A Systematic Review and Meta-Analysis Comparing Pigtail Catheter and Chest Tube as the Initial Treatment for Pneumothorax

Su Huan Chang, Yi No Kang, Hsin Yi Chiu, Yu Han Chiu

Research output: Contribution to journalArticle

8 Citations (Scopus)

Abstract

Background: The optimal initial treatment approach for pneumothorax remains controversial. This systemic review and meta-analysis investigated the effectiveness of small-bore pigtail catheter (PC) drainage compared with that of large-bore chest tube (LBCT) drainage as the initial treatment approach for all subtypes of pneumothorax. Methods: PubMed and Embase were systematically searched for observational studies and randomized controlled trials published up to October 9, 2017, that compared PC and LBCT as the initial treatment for pneumothorax. The investigative outcomes included success rates, recurrence rates, complication rates, drainage duration, and hospital stay. Results: Of the 11 included studies (875 patients), the success rate was similar in the PC (79.84%) and LBCT (82.87%) groups, with a risk ratio of 0.99 (95% CI, 0.93 to 1.05; I2 = 0%). Specifically, PC drainage was associated with a significantly lower complication rate following spontaneous pneumothorax than LBCT drainage (Peto odds ratio: 0.49 [95% CI, 0.28 to 0.85]; I2 = 29%). In the spontaneous subgroup, PC drainage was associated with a significantly shorter drainage duration (mean difference, −1.51 [95% CI, −2.93 to −0.09]) and hospital stay (mean difference: −2.54 [95% CI, −3.16 to −1.92]; P <.001) than the LBCT group. Conclusions: Collectively, results of the meta-analysis suggest PC drainage may be considered as the initial treatment option for patients with primary or secondary spontaneous pneumothorax. Ideally, randomized controlled trials are needed to compare PC vs LBCT among different subgroups of patients with pneumothorax, which may ultimately improve clinical care and management for these patients. Trial Registry: PROSPERO; No.: CRD42017078481; URL: https://www.crd.york.ac.uk/prospero/.

Original languageEnglish
Pages (from-to)1201-1212
Number of pages12
JournalChest
Volume153
Issue number5
DOIs
Publication statusPublished - May 1 2018

Fingerprint

Chest Tubes
Pneumothorax
Meta-Analysis
Drainage
Catheters
Therapeutics
Length of Stay
Randomized Controlled Trials
Odds Ratio
Patient Care Management
PubMed
Observational Studies
Registries
Recurrence

Keywords

  • chest tube
  • pigtail
  • pneumothorax
  • thoracentesis
  • thoracostomy

ASJC Scopus subject areas

  • Pulmonary and Respiratory Medicine
  • Critical Care and Intensive Care Medicine
  • Cardiology and Cardiovascular Medicine

Cite this

A Systematic Review and Meta-Analysis Comparing Pigtail Catheter and Chest Tube as the Initial Treatment for Pneumothorax. / Chang, Su Huan; Kang, Yi No; Chiu, Hsin Yi; Chiu, Yu Han.

In: Chest, Vol. 153, No. 5, 01.05.2018, p. 1201-1212.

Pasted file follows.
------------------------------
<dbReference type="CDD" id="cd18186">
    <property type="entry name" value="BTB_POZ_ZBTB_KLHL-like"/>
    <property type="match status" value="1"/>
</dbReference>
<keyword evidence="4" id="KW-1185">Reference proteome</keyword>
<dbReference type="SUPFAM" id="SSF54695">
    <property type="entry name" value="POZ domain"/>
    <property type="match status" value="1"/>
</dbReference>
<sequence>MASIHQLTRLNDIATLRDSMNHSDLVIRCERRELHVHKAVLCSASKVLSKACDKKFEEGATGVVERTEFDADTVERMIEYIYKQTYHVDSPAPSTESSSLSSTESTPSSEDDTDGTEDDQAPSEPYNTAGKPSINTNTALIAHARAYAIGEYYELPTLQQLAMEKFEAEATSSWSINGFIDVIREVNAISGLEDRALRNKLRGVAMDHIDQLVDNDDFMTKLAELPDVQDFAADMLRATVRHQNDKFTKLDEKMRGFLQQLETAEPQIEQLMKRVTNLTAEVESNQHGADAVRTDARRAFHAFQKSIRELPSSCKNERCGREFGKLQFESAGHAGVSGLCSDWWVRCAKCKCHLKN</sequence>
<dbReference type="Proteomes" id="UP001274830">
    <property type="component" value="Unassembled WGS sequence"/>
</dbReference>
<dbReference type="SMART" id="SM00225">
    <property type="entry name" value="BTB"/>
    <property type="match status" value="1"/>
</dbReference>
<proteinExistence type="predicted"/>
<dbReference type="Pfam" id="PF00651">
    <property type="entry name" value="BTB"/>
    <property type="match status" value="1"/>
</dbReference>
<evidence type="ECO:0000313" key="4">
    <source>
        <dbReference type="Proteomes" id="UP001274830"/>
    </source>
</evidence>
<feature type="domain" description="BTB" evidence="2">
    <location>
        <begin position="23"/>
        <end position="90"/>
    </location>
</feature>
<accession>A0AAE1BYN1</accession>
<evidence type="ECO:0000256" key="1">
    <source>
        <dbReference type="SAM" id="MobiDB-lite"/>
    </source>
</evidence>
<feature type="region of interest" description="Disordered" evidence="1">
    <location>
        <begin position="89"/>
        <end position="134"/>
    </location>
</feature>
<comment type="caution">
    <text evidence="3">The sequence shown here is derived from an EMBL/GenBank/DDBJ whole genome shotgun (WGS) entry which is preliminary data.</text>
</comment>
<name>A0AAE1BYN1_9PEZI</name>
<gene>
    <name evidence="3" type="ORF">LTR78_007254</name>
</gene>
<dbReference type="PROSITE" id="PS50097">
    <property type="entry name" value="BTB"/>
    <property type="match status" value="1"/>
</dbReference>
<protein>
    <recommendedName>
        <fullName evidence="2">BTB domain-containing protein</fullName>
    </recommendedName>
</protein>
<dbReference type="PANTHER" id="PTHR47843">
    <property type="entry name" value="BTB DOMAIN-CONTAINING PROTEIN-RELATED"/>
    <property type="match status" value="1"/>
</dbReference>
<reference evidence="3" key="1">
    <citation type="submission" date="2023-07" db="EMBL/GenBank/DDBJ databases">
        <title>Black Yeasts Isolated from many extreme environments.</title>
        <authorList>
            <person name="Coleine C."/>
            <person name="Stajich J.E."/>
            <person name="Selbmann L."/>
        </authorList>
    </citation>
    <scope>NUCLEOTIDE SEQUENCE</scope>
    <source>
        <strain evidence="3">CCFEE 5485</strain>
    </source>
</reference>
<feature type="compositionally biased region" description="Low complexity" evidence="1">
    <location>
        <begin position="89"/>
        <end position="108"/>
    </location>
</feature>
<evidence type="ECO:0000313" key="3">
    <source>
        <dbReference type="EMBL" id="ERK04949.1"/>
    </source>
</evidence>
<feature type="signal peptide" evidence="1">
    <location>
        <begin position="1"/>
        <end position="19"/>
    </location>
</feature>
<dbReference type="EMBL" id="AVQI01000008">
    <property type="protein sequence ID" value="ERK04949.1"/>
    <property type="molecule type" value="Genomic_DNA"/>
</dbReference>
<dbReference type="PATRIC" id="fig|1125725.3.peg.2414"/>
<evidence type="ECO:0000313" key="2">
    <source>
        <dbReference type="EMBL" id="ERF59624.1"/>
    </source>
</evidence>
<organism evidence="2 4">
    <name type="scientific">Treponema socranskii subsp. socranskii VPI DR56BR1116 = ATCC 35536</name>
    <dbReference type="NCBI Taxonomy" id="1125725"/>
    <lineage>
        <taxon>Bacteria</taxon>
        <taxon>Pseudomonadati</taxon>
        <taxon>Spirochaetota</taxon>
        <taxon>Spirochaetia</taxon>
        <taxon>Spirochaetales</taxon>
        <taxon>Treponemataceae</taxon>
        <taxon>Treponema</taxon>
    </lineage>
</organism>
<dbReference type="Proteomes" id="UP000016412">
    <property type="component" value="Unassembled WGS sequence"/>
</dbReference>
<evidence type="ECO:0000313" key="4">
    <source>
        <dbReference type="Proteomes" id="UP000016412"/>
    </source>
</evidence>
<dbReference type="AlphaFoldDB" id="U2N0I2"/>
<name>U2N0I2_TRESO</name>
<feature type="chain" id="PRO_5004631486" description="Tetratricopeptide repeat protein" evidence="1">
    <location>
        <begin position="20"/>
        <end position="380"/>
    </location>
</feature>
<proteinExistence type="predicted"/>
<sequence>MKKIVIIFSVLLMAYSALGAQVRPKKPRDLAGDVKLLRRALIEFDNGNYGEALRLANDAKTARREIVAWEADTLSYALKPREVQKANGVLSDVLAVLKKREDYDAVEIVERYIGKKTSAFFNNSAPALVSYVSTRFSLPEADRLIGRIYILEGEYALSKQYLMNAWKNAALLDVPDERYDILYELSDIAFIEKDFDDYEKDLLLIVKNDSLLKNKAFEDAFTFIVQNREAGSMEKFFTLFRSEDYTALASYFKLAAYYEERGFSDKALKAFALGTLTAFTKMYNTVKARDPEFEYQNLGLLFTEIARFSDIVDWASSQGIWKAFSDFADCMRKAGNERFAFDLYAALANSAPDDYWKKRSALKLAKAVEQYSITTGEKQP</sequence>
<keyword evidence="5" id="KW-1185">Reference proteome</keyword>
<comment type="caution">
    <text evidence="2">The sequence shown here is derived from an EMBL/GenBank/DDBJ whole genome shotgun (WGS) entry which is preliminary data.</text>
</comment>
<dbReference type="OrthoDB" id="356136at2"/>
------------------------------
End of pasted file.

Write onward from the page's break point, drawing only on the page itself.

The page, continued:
Research output: Contribution to journalArticle

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abstract = "Background: The optimal initial treatment approach for pneumothorax remains controversial. This systemic review and meta-analysis investigated the effectiveness of small-bore pigtail catheter (PC) drainage compared with that of large-bore chest tube (LBCT) drainage as the initial treatment approach for all subtypes of pneumothorax. Methods: PubMed and Embase were systematically searched for observational studies and randomized controlled trials published up to October 9, 2017, that compared PC and LBCT as the initial treatment for pneumothorax. The investigative outcomes included success rates, recurrence rates, complication rates, drainage duration, and hospital stay. Results: Of the 11 included studies (875 patients), the success rate was similar in the PC (79.84{\%}) and LBCT (82.87{\%}) groups, with a risk ratio of 0.99 (95{\%} CI, 0.93 to 1.05; I2 = 0{\%}). Specifically, PC drainage was associated with a significantly lower complication rate following spontaneous pneumothorax than LBCT drainage (Peto odds ratio: 0.49 [95{\%} CI, 0.28 to 0.85]; I2 = 29{\%}). In the spontaneous subgroup, PC drainage was associated with a significantly shorter drainage duration (mean difference, −1.51 [95{\%} CI, −2.93 to −0.09]) and hospital stay (mean difference: −2.54 [95{\%} CI, −3.16 to −1.92]; P <.001) than the LBCT group. Conclusions: Collectively, results of the meta-analysis suggest PC drainage may be considered as the initial treatment option for patients with primary or secondary spontaneous pneumothorax. Ideally, randomized controlled trials are needed to compare PC vs LBCT among different subgroups of patients with pneumothorax, which may ultimately improve clinical care and management for these patients. Trial Registry: PROSPERO; No.: CRD42017078481; URL: https://www.crd.york.ac.uk/prospero/.",
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